Pteridine biosynthesis in human endothelial cells. Impact on nitric oxide-mediated formation of cyclic GMP.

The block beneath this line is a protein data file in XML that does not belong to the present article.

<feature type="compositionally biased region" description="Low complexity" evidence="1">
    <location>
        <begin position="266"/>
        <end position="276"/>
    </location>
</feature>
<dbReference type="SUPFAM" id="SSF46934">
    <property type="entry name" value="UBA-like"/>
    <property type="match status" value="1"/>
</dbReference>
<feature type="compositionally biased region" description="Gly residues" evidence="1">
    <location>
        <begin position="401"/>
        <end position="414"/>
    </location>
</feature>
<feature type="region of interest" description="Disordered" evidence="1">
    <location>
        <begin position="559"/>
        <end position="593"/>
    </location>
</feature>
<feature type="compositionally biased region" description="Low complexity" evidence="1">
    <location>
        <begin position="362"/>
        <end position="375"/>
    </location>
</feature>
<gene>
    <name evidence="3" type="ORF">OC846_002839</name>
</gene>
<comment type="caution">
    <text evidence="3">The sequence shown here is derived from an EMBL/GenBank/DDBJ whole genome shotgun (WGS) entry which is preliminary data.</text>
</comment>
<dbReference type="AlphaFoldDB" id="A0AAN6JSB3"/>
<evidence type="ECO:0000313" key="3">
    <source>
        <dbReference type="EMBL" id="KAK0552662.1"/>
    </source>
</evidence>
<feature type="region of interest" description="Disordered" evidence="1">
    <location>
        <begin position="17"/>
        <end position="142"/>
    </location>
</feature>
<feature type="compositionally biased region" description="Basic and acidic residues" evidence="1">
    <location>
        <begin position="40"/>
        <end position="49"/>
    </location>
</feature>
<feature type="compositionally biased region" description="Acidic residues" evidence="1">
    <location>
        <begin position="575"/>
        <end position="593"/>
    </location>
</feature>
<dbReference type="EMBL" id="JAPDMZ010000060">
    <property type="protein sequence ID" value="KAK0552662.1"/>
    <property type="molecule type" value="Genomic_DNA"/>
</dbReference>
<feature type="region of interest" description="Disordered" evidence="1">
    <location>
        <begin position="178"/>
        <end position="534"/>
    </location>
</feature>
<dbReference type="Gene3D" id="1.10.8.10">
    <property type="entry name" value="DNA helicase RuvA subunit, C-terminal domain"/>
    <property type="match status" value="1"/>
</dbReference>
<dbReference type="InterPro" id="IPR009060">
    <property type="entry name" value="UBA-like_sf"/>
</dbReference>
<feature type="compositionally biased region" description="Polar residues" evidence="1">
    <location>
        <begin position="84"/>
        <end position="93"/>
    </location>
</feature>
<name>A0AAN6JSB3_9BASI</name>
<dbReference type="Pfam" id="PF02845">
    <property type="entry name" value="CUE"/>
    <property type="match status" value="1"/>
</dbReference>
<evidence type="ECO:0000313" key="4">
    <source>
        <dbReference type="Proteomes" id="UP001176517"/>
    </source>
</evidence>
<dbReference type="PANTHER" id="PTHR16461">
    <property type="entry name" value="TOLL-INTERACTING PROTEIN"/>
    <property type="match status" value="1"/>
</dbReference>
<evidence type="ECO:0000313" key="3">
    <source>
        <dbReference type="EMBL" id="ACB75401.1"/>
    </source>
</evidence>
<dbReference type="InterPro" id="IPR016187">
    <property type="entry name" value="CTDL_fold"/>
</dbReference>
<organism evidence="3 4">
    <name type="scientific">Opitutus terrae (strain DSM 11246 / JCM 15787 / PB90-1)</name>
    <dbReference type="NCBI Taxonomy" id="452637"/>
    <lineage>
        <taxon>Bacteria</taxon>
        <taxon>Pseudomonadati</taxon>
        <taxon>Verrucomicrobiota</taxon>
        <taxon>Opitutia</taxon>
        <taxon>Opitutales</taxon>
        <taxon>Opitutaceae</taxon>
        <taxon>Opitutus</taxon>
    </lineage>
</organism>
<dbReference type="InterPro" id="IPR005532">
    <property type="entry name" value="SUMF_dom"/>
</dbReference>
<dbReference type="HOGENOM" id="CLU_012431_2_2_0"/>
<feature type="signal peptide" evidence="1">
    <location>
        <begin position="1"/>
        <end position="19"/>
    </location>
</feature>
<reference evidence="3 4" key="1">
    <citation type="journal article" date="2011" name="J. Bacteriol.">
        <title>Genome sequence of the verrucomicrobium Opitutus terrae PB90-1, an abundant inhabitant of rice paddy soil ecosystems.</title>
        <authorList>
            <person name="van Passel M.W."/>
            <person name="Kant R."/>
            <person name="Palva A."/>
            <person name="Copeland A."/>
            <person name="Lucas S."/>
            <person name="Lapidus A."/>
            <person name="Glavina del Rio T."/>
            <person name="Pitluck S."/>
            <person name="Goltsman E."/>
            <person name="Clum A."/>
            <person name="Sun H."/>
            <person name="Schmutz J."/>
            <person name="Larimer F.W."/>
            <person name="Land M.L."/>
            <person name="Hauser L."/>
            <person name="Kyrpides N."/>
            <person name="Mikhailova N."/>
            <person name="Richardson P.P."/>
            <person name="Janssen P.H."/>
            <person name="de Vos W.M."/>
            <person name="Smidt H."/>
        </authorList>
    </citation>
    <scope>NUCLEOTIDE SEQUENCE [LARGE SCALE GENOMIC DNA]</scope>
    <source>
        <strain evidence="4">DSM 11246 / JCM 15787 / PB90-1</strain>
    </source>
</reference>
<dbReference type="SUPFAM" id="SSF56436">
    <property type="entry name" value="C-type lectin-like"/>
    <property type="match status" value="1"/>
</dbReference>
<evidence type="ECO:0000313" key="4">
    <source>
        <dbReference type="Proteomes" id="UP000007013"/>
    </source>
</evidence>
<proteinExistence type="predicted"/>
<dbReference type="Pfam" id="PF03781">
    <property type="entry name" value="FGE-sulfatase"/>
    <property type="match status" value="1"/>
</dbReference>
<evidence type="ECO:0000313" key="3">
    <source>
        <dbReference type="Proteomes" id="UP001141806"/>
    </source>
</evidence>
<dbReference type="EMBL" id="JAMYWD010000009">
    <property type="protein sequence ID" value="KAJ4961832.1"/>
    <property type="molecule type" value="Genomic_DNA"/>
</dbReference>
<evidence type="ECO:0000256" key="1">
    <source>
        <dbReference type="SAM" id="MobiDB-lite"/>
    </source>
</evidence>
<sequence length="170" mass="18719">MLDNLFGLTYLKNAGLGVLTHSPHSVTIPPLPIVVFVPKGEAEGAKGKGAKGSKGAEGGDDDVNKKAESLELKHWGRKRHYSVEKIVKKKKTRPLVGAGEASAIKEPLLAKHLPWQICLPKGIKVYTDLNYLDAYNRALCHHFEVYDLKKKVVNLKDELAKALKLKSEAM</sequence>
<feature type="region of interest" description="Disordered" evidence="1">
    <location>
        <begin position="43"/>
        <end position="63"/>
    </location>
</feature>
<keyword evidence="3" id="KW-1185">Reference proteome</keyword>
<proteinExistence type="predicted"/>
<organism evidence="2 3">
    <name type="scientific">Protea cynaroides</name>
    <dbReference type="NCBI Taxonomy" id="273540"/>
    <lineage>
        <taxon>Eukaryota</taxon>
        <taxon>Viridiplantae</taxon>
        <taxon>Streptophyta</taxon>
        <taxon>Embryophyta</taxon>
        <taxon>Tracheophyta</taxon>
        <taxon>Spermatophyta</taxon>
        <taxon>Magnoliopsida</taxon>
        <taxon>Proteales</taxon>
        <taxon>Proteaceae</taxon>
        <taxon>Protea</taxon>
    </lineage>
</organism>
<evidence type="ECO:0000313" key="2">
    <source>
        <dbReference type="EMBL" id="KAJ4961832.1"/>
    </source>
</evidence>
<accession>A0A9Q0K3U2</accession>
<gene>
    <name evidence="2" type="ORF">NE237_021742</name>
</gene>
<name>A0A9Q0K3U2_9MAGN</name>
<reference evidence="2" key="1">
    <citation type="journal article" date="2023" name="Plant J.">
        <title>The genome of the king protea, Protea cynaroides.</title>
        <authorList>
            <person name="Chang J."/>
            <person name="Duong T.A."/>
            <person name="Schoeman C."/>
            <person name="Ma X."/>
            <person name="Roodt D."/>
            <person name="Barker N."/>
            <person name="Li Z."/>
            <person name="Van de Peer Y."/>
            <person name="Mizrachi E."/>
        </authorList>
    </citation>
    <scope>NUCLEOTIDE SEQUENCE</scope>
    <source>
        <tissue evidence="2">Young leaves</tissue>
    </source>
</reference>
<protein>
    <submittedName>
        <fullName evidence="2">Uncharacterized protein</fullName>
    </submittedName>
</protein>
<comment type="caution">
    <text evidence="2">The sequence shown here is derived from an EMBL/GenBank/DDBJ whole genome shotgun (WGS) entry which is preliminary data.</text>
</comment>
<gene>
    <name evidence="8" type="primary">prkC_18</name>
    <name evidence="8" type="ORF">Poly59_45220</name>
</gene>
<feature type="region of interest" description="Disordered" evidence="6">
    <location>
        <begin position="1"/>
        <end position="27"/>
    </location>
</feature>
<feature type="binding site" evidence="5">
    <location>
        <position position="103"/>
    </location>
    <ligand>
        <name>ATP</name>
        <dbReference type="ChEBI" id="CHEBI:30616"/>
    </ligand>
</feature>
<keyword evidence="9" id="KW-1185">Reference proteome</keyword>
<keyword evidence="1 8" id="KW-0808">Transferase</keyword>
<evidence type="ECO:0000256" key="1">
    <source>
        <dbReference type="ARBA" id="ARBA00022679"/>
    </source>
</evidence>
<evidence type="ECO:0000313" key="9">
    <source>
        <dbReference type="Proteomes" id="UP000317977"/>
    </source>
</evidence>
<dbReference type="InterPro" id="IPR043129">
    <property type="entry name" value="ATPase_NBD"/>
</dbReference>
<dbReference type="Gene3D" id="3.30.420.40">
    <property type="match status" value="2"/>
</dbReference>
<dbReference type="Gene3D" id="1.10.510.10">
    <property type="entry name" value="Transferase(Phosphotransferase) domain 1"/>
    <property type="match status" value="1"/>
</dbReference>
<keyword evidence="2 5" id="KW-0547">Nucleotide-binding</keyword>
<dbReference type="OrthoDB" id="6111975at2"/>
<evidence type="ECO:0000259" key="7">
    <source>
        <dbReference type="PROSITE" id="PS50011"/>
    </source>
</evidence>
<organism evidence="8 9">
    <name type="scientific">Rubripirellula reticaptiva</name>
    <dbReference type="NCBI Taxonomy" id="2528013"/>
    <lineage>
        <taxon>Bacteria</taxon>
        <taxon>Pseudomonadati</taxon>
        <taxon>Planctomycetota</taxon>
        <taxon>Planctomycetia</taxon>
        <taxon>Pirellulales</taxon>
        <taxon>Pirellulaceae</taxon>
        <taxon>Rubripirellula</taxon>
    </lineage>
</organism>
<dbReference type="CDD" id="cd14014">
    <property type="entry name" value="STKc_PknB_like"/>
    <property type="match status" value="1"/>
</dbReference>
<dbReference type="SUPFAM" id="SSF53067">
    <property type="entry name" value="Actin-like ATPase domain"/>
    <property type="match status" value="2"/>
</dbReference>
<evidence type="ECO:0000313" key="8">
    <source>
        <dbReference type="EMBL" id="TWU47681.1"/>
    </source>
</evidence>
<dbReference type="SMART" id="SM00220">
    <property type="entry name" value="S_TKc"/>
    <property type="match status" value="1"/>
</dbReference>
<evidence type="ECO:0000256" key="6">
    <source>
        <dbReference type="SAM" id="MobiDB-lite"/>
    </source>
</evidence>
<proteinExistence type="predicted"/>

Stimulation of nitric oxide (NO) synthase in endothelial cells by Ca2+ influx leads to increased intracellular levels of cGMP. NO synthase from various sources is known to use tetrahydrobiopterin, flavins, and NADPH as cofactors. We studied the effect of interferon-gamma, tumor necrosis factor-alpha, and lipopolysaccharide on tetrahydrobiopterin biosynthetic activities in human umbilical vein endothelial cells (HUVEC). These stimuli led to an up to 40-fold increase of GTP cyclohydrolase I (EC 220.127.116.11) activity and to increased accumulation of neopterin and tetrahydrobiopterin in HUVEC. Further enzyme activities of tetrahydrobiopterin biosynthesis, i.e. 6-pyruvoyl tetrahydropterin synthase and sepiapterin reductase (EC 18.104.22.168), remained unchanged. NO synthase activity in protein fractions from homogenates of cells treated with interferon-gamma plus tumor necrosis factor-alpha was not influenced as compared with untreated controls. However, interferon-gamma alone or in combination with tumor necrosis factor-alpha significantly increased intracellular cGMP formation in intact HUVEC by 50 and 80%, respectively. These stimuli increased intracellular tetrahydrobiopterin concentrations up to 14-fold. NO-triggered cGMP formation was similarly increased by incubation of otherwise untreated cells with sepiapterin, leading to elevated intracellular tetrahydrobiopterin levels. Thus, cytokines indirectly stimulate the activity of constitutive NO synthase in HUVEC by upregulating production of the cofactor tetrahydrobiopterin.